After an agreement is signed between the company and the underwriter, the latter submits an investment memorandum to the regulatory body of a particular country. In the USA, it is the Securities Commission (SEC), and in Russia it is the Bank of Russia. This document contains detailed information about the proposal and the company - financial statements, management biographies, lists the existing legal problems of the organization, the purpose of raising funds and discloses the list of current shareholders of the company. Then the regulatory body checks the information provided, and, if necessary, requests additional data. If all the information is correct, an IPO date is assigned, and the underwriter prepares all the financial data of the company.

    What is the interest of underwriters

    Investment banks invest in IPOs and “buy” shares in the company before they are finally listed on the exchange. Banks earn on the difference between the share price that they paid before the IPO and the price that is set at the start of trading. When a promising company goes for an IPO, the competition of banks for the right to become an underwriter of its IPO can be very serious.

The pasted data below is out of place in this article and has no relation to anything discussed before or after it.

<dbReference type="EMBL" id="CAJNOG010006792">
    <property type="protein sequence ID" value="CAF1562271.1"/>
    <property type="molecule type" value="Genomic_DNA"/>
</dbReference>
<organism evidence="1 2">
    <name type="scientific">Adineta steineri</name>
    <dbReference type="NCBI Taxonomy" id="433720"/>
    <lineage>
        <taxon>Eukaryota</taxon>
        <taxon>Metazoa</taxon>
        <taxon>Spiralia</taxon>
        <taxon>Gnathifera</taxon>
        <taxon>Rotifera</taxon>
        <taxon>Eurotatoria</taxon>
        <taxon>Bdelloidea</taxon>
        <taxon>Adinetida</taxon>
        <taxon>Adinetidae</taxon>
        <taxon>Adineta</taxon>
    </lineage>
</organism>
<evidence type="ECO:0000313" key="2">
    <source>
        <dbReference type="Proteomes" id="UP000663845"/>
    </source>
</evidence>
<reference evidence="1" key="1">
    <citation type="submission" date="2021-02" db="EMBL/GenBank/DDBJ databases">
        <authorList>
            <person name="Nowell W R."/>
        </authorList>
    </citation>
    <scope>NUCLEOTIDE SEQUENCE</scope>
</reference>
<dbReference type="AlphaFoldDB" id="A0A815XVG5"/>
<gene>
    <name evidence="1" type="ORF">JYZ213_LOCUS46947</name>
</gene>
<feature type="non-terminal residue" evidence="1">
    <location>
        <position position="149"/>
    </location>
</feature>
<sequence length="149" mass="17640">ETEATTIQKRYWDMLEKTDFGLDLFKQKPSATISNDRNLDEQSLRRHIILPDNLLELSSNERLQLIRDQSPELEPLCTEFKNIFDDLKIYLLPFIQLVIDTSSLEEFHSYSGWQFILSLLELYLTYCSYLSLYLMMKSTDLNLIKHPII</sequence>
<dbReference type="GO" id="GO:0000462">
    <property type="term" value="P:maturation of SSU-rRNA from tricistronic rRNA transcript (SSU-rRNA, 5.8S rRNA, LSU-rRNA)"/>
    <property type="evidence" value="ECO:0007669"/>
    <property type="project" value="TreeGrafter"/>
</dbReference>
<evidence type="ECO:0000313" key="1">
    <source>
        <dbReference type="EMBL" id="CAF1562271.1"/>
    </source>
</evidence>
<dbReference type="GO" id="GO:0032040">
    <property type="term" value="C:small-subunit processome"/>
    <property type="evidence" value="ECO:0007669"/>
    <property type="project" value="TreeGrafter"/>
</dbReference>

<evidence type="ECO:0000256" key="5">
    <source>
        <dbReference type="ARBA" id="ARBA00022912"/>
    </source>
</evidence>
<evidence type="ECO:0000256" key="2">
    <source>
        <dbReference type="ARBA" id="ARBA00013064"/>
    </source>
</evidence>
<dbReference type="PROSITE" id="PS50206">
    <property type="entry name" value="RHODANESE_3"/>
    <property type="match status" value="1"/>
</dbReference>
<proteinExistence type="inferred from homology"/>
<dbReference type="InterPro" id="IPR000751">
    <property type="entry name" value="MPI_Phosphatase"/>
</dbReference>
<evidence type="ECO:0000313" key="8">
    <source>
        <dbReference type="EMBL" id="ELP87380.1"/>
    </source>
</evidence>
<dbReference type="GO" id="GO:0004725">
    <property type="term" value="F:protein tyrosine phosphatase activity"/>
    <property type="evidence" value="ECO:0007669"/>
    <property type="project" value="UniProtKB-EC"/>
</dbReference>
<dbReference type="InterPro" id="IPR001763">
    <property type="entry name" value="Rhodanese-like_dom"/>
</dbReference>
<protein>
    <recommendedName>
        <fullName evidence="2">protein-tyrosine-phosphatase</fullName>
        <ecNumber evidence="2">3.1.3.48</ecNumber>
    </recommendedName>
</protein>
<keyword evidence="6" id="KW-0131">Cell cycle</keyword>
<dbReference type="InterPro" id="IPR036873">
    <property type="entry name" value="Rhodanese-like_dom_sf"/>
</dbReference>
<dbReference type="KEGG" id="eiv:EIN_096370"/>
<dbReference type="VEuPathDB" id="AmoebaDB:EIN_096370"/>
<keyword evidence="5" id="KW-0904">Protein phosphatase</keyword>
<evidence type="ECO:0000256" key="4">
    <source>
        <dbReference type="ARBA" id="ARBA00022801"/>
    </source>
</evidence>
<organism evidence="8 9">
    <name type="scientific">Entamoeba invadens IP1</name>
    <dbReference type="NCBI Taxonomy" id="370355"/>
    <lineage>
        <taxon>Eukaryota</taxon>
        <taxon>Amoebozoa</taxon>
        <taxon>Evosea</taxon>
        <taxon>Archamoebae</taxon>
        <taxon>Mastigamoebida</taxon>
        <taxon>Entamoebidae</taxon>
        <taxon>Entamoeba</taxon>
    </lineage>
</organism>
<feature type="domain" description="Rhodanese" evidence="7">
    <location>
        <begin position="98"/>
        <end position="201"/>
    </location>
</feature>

To attract interest in IPOs, underwriters often conduct an advertising campaign (Road Show), during which they present previously collected information about the company's financial performance to prospective investors, sometimes even in different parts of the world. Usually the Road Show is arranged for large investors. Often such investors are offered to buy shares before the start of official trading - this process is called allocation.

    Stock price, stock exchange

    As the IPO date draws near, the underwriter and the publicly traded company agree on a stock price. The figure may depend on many factors: the prospects of the company itself, the results of the Road Show and the current market situation.

    Similarly with underwriters, exchanges compete for the placement of large and promising companies, for which the appearance of such a company in the listing means an increase in overall liquidity and trading volumes. Also plays its role and prestige. In the case of such a popular company, representatives of exchanges speak to its management, explaining the advantages of placing shares on their site.


    IPO stock purchase